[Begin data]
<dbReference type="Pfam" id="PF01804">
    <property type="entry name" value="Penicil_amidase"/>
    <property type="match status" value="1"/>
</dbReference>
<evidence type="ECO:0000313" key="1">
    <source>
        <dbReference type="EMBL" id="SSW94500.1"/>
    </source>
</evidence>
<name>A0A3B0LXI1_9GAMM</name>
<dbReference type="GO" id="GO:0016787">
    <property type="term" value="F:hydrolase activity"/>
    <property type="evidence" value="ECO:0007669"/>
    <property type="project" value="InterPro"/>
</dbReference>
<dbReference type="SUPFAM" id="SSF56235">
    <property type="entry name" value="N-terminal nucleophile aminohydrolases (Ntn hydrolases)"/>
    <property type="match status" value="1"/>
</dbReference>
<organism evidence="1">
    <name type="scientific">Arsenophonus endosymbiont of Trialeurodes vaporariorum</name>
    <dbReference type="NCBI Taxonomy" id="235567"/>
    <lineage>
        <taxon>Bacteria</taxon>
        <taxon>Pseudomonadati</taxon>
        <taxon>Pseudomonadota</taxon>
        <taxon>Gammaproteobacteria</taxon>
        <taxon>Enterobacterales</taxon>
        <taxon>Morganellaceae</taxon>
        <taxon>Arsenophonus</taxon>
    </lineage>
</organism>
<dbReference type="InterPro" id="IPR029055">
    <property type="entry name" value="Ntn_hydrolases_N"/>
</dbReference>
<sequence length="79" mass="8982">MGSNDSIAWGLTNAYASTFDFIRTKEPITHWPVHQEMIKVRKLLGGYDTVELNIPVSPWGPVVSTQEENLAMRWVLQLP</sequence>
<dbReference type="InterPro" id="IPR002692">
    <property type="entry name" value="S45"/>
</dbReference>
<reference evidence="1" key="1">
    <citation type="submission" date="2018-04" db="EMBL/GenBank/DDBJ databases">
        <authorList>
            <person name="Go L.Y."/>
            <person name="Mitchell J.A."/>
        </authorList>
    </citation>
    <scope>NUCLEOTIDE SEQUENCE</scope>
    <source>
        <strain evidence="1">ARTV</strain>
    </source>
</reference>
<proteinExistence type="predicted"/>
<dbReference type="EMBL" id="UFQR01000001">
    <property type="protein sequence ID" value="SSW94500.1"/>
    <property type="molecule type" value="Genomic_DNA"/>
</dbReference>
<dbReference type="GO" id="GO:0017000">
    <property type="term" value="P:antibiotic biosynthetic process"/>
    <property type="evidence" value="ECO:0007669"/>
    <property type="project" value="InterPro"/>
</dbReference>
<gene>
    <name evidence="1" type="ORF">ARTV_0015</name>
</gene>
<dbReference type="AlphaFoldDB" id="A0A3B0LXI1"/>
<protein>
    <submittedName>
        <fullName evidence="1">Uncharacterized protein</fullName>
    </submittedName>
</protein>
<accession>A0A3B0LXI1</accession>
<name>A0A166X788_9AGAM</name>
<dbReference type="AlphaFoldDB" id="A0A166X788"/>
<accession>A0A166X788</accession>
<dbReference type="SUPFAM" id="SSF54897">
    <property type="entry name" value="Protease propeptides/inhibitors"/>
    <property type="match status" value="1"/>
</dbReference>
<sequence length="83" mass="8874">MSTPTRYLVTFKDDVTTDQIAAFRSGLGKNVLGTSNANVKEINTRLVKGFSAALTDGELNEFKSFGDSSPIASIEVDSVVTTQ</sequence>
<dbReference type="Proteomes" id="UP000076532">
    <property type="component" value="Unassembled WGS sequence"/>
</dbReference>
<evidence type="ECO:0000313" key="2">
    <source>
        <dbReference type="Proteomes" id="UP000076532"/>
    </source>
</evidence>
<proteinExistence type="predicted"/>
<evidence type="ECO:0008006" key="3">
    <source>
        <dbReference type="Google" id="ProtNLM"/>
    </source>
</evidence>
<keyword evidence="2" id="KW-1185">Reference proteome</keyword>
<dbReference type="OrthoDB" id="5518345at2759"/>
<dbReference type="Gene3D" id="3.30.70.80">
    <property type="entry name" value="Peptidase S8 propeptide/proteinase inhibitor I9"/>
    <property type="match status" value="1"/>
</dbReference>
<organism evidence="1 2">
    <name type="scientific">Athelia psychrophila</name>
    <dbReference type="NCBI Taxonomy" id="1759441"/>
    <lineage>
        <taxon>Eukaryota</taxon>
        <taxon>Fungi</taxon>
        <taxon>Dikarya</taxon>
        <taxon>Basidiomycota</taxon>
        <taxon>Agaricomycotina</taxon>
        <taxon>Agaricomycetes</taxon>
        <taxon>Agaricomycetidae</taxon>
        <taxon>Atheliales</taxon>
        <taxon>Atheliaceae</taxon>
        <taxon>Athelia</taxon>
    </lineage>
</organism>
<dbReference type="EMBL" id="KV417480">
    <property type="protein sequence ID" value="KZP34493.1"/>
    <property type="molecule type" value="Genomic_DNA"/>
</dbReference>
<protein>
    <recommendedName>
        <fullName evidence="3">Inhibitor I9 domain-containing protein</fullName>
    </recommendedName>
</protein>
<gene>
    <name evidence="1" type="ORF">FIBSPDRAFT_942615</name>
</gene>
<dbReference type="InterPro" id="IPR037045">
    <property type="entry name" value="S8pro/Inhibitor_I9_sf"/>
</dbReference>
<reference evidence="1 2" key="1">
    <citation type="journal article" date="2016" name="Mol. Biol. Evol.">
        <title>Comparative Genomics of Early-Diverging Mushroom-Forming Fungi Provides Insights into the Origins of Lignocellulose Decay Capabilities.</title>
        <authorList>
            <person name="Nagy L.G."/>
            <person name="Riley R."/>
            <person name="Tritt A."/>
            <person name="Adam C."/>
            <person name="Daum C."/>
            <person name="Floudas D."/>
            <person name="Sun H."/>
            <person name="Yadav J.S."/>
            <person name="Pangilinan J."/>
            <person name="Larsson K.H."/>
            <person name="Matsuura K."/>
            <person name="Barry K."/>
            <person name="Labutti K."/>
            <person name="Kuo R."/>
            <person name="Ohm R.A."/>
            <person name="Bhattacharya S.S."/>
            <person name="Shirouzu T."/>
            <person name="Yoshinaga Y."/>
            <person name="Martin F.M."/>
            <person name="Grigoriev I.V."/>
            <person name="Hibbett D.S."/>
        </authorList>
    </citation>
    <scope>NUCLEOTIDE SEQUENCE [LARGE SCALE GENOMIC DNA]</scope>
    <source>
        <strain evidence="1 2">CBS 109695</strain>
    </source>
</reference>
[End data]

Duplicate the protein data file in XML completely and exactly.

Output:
<dbReference type="Pfam" id="PF01804">
    <property type="entry name" value="Penicil_amidase"/>
    <property type="match status" value="1"/>
</dbReference>
<evidence type="ECO:0000313" key="1">
    <source>
        <dbReference type="EMBL" id="SSW94500.1"/>
    </source>
</evidence>
<name>A0A3B0LXI1_9GAMM</name>
<dbReference type="GO" id="GO:0016787">
    <property type="term" value="F:hydrolase activity"/>
    <property type="evidence" value="ECO:0007669"/>
    <property type="project" value="InterPro"/>
</dbReference>
<dbReference type="SUPFAM" id="SSF56235">
    <property type="entry name" value="N-terminal nucleophile aminohydrolases (Ntn hydrolases)"/>
    <property type="match status" value="1"/>
</dbReference>
<organism evidence="1">
    <name type="scientific">Arsenophonus endosymbiont of Trialeurodes vaporariorum</name>
    <dbReference type="NCBI Taxonomy" id="235567"/>
    <lineage>
        <taxon>Bacteria</taxon>
        <taxon>Pseudomonadati</taxon>
        <taxon>Pseudomonadota</taxon>
        <taxon>Gammaproteobacteria</taxon>
        <taxon>Enterobacterales</taxon>
        <taxon>Morganellaceae</taxon>
        <taxon>Arsenophonus</taxon>
    </lineage>
</organism>
<dbReference type="InterPro" id="IPR029055">
    <property type="entry name" value="Ntn_hydrolases_N"/>
</dbReference>
<sequence length="79" mass="8982">MGSNDSIAWGLTNAYASTFDFIRTKEPITHWPVHQEMIKVRKLLGGYDTVELNIPVSPWGPVVSTQEENLAMRWVLQLP</sequence>
<dbReference type="InterPro" id="IPR002692">
    <property type="entry name" value="S45"/>
</dbReference>
<reference evidence="1" key="1">
    <citation type="submission" date="2018-04" db="EMBL/GenBank/DDBJ databases">
        <authorList>
            <person name="Go L.Y."/>
            <person name="Mitchell J.A."/>
        </authorList>
    </citation>
    <scope>NUCLEOTIDE SEQUENCE</scope>
    <source>
        <strain evidence="1">ARTV</strain>
    </source>
</reference>
<proteinExistence type="predicted"/>
<dbReference type="EMBL" id="UFQR01000001">
    <property type="protein sequence ID" value="SSW94500.1"/>
    <property type="molecule type" value="Genomic_DNA"/>
</dbReference>
<dbReference type="GO" id="GO:0017000">
    <property type="term" value="P:antibiotic biosynthetic process"/>
    <property type="evidence" value="ECO:0007669"/>
    <property type="project" value="InterPro"/>
</dbReference>
<gene>
    <name evidence="1" type="ORF">ARTV_0015</name>
</gene>
<dbReference type="AlphaFoldDB" id="A0A3B0LXI1"/>
<protein>
    <submittedName>
        <fullName evidence="1">Uncharacterized protein</fullName>
    </submittedName>
</protein>
<accession>A0A3B0LXI1</accession>
<name>A0A166X788_9AGAM</name>
<dbReference type="AlphaFoldDB" id="A0A166X788"/>
<accession>A0A166X788</accession>
<dbReference type="SUPFAM" id="SSF54897">
    <property type="entry name" value="Protease propeptides/inhibitors"/>
    <property type="match status" value="1"/>
</dbReference>
<sequence length="83" mass="8874">MSTPTRYLVTFKDDVTTDQIAAFRSGLGKNVLGTSNANVKEINTRLVKGFSAALTDGELNEFKSFGDSSPIASIEVDSVVTTQ</sequence>
<dbReference type="Proteomes" id="UP000076532">
    <property type="component" value="Unassembled WGS sequence"/>
</dbReference>
<evidence type="ECO:0000313" key="2">
    <source>
        <dbReference type="Proteomes" id="UP000076532"/>
    </source>
</evidence>
<proteinExistence type="predicted"/>
<evidence type="ECO:0008006" key="3">
    <source>
        <dbReference type="Google" id="ProtNLM"/>
    </source>
</evidence>
<keyword evidence="2" id="KW-1185">Reference proteome</keyword>
<dbReference type="OrthoDB" id="5518345at2759"/>
<dbReference type="Gene3D" id="3.30.70.80">
    <property type="entry name" value="Peptidase S8 propeptide/proteinase inhibitor I9"/>
    <property type="match status" value="1"/>
</dbReference>
<organism evidence="1 2">
    <name type="scientific">Athelia psychrophila</name>
    <dbReference type="NCBI Taxonomy" id="1759441"/>
    <lineage>
        <taxon>Eukaryota</taxon>
        <taxon>Fungi</taxon>
        <taxon>Dikarya</taxon>
        <taxon>Basidiomycota</taxon>
        <taxon>Agaricomycotina</taxon>
        <taxon>Agaricomycetes</taxon>
        <taxon>Agaricomycetidae</taxon>
        <taxon>Atheliales</taxon>
        <taxon>Atheliaceae</taxon>
        <taxon>Athelia</taxon>
    </lineage>
</organism>
<dbReference type="EMBL" id="KV417480">
    <property type="protein sequence ID" value="KZP34493.1"/>
    <property type="molecule type" value="Genomic_DNA"/>
</dbReference>
<protein>
    <recommendedName>
        <fullName evidence="3">Inhibitor I9 domain-containing protein</fullName>
    </recommendedName>
</protein>
<gene>
    <name evidence="1" type="ORF">FIBSPDRAFT_942615</name>
</gene>
<dbReference type="InterPro" id="IPR037045">
    <property type="entry name" value="S8pro/Inhibitor_I9_sf"/>
</dbReference>
<reference evidence="1 2" key="1">
    <citation type="journal article" date="2016" name="Mol. Biol. Evol.">
        <title>Comparative Genomics of Early-Diverging Mushroom-Forming Fungi Provides Insights into the Origins of Lignocellulose Decay Capabilities.</title>
        <authorList>
            <person name="Nagy L.G."/>
            <person name="Riley R."/>
            <person name="Tritt A."/>
            <person name="Adam C."/>
            <person name="Daum C."/>
            <person name="Floudas D."/>
            <person name="Sun H."/>
            <person name="Yadav J.S."/>
            <person name="Pangilinan J."/>
            <person name="Larsson K.H."/>
            <person name="Matsuura K."/>
            <person name="Barry K."/>
            <person name="Labutti K."/>
            <person name="Kuo R."/>
            <person name="Ohm R.A."/>
            <person name="Bhattacharya S.S."/>
            <person name="Shirouzu T."/>
            <person name="Yoshinaga Y."/>
            <person name="Martin F.M."/>
            <person name="Grigoriev I.V."/>
            <person name="Hibbett D.S."/>
        </authorList>
    </citation>
    <scope>NUCLEOTIDE SEQUENCE [LARGE SCALE GENOMIC DNA]</scope>
    <source>
        <strain evidence="1 2">CBS 109695</strain>
    </source>
</reference>